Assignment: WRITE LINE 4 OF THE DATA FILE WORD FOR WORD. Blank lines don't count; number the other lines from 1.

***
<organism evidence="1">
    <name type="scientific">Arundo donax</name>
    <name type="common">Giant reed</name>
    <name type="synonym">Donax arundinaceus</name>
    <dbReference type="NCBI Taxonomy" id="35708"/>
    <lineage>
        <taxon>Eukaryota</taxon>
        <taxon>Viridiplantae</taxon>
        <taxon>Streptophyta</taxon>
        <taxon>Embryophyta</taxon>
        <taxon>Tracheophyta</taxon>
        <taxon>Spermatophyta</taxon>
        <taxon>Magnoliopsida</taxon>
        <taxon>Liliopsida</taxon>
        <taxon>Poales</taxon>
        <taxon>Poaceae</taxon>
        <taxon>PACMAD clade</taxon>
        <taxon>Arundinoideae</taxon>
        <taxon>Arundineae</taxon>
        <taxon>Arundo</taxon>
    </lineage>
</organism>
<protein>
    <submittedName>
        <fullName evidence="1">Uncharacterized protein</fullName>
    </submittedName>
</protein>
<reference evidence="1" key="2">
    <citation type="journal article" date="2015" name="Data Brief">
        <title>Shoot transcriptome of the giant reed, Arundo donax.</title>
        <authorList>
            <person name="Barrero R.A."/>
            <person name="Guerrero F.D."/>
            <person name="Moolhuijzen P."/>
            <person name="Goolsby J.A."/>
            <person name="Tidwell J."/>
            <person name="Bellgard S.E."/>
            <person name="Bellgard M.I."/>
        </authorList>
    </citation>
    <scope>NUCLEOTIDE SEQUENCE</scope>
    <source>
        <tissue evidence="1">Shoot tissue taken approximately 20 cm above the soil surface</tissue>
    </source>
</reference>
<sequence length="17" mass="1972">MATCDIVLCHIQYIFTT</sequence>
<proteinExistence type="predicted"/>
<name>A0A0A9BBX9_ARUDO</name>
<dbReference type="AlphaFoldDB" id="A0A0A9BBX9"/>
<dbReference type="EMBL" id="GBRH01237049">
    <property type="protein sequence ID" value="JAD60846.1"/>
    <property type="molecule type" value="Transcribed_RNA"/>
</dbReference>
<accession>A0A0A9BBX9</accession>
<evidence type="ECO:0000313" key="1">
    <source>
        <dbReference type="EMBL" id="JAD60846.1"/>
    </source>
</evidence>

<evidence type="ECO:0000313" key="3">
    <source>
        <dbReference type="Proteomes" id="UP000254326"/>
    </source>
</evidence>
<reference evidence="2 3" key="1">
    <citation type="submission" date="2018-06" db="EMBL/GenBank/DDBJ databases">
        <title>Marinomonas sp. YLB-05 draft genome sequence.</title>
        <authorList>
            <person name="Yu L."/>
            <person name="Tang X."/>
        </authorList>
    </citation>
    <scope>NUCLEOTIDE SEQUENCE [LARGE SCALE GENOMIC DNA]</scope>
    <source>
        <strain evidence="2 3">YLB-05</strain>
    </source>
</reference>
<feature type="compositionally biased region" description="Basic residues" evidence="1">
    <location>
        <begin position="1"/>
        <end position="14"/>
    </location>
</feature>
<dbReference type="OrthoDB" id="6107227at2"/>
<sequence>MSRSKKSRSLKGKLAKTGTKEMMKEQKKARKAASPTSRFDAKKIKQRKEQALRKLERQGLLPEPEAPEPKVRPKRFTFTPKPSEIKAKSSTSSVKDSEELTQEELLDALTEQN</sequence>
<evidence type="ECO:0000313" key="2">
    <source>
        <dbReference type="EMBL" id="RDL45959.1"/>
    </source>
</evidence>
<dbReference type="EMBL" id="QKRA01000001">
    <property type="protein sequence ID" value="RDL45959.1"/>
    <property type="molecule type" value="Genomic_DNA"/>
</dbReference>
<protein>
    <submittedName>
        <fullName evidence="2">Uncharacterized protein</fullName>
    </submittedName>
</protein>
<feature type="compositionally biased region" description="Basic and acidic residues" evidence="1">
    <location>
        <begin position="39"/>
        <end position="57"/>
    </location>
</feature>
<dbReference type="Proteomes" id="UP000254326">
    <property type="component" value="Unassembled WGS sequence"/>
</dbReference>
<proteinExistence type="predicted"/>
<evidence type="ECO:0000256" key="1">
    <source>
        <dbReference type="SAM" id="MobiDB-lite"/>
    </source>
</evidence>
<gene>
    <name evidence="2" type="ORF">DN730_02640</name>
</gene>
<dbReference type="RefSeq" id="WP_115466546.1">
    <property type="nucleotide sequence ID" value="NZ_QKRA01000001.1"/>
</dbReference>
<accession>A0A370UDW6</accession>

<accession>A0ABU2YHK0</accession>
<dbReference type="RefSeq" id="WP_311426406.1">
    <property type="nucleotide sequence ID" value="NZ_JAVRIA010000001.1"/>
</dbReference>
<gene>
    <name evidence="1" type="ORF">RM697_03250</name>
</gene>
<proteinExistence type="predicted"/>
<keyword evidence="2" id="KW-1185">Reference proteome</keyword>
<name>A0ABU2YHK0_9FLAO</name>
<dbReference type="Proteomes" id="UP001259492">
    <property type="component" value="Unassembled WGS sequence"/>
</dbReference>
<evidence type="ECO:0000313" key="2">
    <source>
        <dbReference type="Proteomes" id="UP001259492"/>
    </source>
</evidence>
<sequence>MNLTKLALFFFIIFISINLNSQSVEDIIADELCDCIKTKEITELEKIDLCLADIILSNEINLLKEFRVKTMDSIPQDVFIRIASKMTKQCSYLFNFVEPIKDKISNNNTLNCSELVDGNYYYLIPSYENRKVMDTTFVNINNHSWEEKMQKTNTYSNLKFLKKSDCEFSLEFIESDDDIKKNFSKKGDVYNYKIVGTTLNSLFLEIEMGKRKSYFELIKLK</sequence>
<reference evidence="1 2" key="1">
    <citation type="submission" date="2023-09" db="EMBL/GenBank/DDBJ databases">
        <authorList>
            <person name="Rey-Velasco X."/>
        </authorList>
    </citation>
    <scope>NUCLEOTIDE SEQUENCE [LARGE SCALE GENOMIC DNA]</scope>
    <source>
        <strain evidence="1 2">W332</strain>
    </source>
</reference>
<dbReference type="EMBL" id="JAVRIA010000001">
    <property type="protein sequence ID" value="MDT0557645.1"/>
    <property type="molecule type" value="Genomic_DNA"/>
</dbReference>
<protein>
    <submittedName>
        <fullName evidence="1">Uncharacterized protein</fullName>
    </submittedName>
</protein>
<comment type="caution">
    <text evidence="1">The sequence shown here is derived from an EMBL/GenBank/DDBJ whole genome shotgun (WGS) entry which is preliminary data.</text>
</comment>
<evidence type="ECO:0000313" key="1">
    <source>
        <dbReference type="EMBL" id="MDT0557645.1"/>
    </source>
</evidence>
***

    <name type="synonym">Donax arundinaceus</name>